Street Fighter 2 was designed with a heavy focus on what 'feels good' to the player, Akira Nishitani shares development insight

A peek into the mind of the legendary game creator

Posted by Steven 'Dreamking23' Chavez • December 28, 2017 at 10:19 a.m. PST

Not long ago, legendary game designer Akira Nishitani sat down for an interview with Denfami Nico Gamer that was conducted, in part, by chief producer of the Tekken series, Katsuhiro Harada.

For those unfamiliar, Nishitani is the president of fighting game company Arika. Today, fans know him for his work on Fighting EX Layer, however, veterans in the fighting game community recognize Nishitani best for designing Street Fighter 2 alongside Akiman.

The interview was published entirely in Japanese, but thanks to the hard work of prominent FGC member Jiyuna, we have a full English translation. Last time, we delved into Nishitani's mindset when developing FEXL's Gougi System and how he aims to change the standard flow of fighting games with it.

With this piece, we're going back to the past to take a closer look at the initial development process of Street Fighter 2.

In an arcade era populated by action and shooter games, Capcom was looking to create something that brought players in and kept them coming back. When it came to Street Fighter 2, Nishitani notes that the design team focused on answering this question: “How do we take the original Street Fighter and modernize it?”

Using the experience they gained from creating Final Fight, the company began development on what would become the most influential fighting game ever made.

"This may sound a little rude, but games at that time had a lot of things about them that were 'not properly made,'" Nishitani explained, laughing. Focus was put into identifying what those things were and figuring out ways to make them better.

Hit boxes and how they functioned are one of the facets that Capcom aimed to improve. Back then, action games used attack hit boxes that disappeared after one enemy was struck, which made it easier for the game to process, but created stressful situations for players trying to hit multiple enemies at once.

In Final Fight, the development team made it so that the game would remember which opponents had been hit, allowing the player to combat several foes simultaneously.

"We also wanted players to be able to hit the same enemy multiple times [in Final Fight], so we designed a system specifically for that," Nishitani states. "And although this wasn’t what we ended up using in SF2, we fixed the lazy attack input timing found in other games and made it precise."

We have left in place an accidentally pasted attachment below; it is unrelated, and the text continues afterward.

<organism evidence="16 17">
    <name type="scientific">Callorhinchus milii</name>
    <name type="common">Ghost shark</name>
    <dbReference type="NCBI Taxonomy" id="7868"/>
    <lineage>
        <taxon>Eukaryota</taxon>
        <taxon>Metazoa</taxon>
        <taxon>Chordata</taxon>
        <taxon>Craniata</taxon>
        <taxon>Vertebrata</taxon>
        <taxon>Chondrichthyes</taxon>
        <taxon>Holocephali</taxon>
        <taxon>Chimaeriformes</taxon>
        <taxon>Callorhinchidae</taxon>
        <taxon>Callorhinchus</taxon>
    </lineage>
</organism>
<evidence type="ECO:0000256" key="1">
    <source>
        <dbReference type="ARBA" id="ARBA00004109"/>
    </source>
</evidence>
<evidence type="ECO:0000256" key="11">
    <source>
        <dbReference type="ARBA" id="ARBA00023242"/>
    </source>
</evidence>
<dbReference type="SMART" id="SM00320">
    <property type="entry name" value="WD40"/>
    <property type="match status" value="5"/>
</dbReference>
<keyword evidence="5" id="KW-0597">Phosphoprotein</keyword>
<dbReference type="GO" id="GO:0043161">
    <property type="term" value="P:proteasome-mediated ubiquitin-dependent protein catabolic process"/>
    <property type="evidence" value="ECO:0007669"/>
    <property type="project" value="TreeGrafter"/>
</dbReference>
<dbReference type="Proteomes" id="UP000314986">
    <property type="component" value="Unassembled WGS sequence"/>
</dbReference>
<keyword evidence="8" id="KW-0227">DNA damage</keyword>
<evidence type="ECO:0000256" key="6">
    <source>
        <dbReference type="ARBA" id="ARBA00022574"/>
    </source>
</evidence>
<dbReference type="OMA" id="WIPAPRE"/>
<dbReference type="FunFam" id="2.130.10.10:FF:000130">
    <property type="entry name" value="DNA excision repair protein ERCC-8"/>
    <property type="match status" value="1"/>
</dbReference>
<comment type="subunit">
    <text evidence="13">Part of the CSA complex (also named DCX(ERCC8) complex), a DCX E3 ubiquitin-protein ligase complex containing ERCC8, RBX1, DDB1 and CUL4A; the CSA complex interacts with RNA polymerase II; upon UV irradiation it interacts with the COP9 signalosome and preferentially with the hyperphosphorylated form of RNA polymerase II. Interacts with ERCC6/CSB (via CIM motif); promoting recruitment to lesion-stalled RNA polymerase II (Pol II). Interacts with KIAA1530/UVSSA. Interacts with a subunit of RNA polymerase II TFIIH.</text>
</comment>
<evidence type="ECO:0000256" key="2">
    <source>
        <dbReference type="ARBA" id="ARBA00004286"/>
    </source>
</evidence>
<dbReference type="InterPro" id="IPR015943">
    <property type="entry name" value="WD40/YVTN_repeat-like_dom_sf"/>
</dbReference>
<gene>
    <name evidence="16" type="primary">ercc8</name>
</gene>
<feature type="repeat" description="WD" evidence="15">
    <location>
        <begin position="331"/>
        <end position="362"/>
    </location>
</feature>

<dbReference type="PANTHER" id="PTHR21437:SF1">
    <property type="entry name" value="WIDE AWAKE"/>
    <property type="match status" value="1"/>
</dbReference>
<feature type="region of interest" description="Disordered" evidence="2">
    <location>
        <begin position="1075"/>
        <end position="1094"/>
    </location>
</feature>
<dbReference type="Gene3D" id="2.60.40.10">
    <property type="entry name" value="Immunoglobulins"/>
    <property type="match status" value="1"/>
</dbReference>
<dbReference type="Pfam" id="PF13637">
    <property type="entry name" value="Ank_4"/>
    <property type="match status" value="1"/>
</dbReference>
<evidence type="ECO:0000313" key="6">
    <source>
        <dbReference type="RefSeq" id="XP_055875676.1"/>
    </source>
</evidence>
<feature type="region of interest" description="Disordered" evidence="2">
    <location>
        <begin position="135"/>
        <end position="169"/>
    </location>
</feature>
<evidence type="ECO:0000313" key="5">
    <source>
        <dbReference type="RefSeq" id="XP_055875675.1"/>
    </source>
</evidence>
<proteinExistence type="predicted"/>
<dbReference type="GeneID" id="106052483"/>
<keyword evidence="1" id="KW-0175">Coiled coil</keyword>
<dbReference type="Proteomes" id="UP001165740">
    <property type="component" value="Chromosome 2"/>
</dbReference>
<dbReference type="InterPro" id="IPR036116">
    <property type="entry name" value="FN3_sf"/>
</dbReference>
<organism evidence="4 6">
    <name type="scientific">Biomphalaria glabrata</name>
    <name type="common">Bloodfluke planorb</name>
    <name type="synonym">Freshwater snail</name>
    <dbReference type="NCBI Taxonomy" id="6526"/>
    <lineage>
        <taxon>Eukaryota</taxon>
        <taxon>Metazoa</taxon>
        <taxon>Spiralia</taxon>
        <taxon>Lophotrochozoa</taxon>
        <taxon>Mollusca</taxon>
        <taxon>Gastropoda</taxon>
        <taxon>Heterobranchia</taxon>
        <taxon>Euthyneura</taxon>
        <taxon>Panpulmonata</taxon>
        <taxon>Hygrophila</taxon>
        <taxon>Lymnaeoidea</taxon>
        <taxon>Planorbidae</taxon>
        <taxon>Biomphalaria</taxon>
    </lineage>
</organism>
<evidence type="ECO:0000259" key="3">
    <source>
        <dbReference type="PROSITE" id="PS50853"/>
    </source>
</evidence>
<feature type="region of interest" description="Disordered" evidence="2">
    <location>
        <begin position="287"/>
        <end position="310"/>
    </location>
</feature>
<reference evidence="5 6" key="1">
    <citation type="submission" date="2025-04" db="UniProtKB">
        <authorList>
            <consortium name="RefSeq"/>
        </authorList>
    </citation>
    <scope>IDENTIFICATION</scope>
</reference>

Today, balance in a fighting game is one of, if not, the most important aspect of any competitive title. What's interesting, though, is that Nishitani seemed to put a larger emphasis on what "felt good" for players when working on Street Fighter 2.

He notes that many games at the time were created simply based on an idea, which resulted in them feeling stiff and not functioning quite as well as they could.

"The most important thing certainly is whether or not something feels good," Nishitani said. "I feel like I am more of a theoretical type, but since I tend to get too caught up in my theories and ideas, I am constantly scolding myself.

"If you make a game with just your ideas, then the end product will be stiff. Therefore, as much as possible, I place priority on sensations like 'fun' and 'feeling' when making games."

As an example, Nishitani cites the implementation of Street Fighter 2's back jumps. In that game, back jumps were actually longer than forward jumps -- an idea put into place due to its success in Final Fight.

"If you make a game with just your ideas, then the end product will be stiff. Therefore, as much as possible, I place priority on sensations like 'fun' and 'feeling' when making games."
— Akira Nishitani

The designer felt that the extended length of back jumps helped bring out the individuality of the characters in Final Fight, so he wanted to do the same for Street Fighter 2. When asked if he had experimented with the system in Street Fighter 2 before putting it into place, Nishitani had this to say.

"No, I stubbornly thought that no matter what, I wanted to put what we used in Final Fight to 'draw out personality' into SF2. I thought that if you’re using a back jump to run away, wouldn’t you want to be able to run away as fast as possible? I didn’t care about the game system, I focused on the player’s feelings. I wanted to add in what I thought players would be feeling."

This focus on making the game feel good was, largely in part, due to Capcom having nothing to compare the game to when developing Street Fighter 2. The head-to-head fighting title established the genre, and being the first of its kind, the team was able to create freely.

"When we made SF2, the energy of the staff was really good -- there were a lot of designers and programmers who thought, 'I’ll do anything to make this game fun!'" Nishitani explained. "Of course, I also said 'Let’s do this, let’s do that,' but since everyone was so full of excitement and energy, I felt like it was up to me to toil away on my own and balance the game. But in the end it all worked out."

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